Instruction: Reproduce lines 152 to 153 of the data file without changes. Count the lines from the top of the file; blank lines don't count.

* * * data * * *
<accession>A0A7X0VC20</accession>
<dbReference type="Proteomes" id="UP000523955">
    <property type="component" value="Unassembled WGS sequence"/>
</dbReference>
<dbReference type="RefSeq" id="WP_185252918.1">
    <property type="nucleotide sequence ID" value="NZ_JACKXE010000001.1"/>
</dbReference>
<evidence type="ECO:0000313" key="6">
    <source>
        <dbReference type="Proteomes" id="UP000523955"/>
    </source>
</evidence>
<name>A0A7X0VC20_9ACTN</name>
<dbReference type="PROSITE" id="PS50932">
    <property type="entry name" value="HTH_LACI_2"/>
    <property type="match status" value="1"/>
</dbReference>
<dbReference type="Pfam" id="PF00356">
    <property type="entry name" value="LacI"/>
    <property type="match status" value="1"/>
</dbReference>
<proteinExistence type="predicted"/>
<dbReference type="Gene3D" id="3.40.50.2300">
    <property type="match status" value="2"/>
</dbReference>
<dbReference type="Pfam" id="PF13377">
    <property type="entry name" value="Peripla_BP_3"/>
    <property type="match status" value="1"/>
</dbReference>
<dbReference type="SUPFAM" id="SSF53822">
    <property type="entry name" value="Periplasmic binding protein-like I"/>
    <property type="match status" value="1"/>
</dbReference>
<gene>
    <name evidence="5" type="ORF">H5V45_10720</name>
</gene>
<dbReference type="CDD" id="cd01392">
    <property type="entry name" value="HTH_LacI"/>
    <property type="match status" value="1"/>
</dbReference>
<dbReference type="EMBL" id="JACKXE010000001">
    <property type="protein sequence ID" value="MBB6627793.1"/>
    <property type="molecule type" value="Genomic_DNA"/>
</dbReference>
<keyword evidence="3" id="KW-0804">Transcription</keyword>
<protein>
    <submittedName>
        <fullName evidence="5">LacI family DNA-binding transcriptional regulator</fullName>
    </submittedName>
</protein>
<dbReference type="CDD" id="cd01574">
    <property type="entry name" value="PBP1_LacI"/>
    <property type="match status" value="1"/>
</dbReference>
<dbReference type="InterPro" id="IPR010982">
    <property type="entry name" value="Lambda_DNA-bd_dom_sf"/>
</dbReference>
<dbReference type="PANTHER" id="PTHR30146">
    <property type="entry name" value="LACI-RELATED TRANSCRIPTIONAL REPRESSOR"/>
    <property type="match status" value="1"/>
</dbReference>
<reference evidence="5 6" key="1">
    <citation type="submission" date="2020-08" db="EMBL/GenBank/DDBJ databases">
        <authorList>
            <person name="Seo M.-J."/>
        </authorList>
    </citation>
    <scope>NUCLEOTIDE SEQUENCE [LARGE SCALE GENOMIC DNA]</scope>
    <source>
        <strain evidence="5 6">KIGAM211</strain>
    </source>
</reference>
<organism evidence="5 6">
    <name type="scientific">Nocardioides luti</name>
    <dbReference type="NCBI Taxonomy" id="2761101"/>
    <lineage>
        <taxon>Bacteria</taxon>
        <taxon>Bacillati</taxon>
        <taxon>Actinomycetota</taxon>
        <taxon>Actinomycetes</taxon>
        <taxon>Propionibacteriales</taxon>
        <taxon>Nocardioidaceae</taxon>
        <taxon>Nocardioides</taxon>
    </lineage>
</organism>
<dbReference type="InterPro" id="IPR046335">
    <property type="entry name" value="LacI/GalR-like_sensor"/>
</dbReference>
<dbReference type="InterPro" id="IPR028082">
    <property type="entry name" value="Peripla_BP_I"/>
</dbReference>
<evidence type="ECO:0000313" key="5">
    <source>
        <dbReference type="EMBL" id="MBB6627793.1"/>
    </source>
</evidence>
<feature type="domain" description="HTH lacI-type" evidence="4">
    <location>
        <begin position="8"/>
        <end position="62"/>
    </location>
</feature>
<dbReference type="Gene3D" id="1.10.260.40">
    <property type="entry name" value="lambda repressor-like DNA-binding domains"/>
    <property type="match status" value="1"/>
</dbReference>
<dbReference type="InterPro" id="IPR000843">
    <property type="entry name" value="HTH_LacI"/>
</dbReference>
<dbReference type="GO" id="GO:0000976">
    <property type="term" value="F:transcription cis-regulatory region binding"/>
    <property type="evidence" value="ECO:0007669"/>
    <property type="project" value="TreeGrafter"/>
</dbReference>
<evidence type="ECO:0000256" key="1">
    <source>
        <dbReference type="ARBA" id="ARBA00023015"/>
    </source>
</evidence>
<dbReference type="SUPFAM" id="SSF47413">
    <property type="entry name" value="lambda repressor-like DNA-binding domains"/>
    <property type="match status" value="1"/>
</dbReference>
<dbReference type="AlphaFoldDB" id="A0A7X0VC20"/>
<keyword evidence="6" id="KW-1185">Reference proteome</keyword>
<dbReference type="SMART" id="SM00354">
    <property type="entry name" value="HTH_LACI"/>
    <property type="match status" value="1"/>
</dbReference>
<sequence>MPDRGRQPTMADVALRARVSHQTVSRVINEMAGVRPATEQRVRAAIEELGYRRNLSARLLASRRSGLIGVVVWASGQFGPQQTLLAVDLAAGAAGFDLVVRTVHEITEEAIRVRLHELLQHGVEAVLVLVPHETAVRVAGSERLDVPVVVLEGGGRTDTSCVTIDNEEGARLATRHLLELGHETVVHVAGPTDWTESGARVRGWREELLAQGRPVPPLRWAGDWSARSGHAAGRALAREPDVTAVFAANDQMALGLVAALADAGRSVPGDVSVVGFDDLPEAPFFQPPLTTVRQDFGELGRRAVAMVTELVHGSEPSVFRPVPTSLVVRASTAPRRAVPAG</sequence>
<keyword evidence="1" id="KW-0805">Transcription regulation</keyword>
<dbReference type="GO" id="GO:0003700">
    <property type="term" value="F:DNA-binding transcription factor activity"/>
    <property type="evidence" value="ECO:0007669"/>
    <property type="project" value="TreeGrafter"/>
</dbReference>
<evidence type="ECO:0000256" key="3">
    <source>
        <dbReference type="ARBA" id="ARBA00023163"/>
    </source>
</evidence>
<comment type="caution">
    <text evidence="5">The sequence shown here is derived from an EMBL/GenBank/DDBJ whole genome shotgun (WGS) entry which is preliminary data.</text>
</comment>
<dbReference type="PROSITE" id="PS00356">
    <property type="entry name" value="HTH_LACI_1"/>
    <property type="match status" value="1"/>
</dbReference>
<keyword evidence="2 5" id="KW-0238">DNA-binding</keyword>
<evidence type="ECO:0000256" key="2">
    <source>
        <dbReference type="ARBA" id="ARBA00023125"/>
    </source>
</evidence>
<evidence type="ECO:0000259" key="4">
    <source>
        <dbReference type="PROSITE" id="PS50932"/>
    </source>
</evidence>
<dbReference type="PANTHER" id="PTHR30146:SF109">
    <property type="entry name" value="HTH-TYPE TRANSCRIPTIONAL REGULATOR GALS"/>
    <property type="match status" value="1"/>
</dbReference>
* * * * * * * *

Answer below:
        <dbReference type="ARBA" id="ARBA00023125"/>
    </source>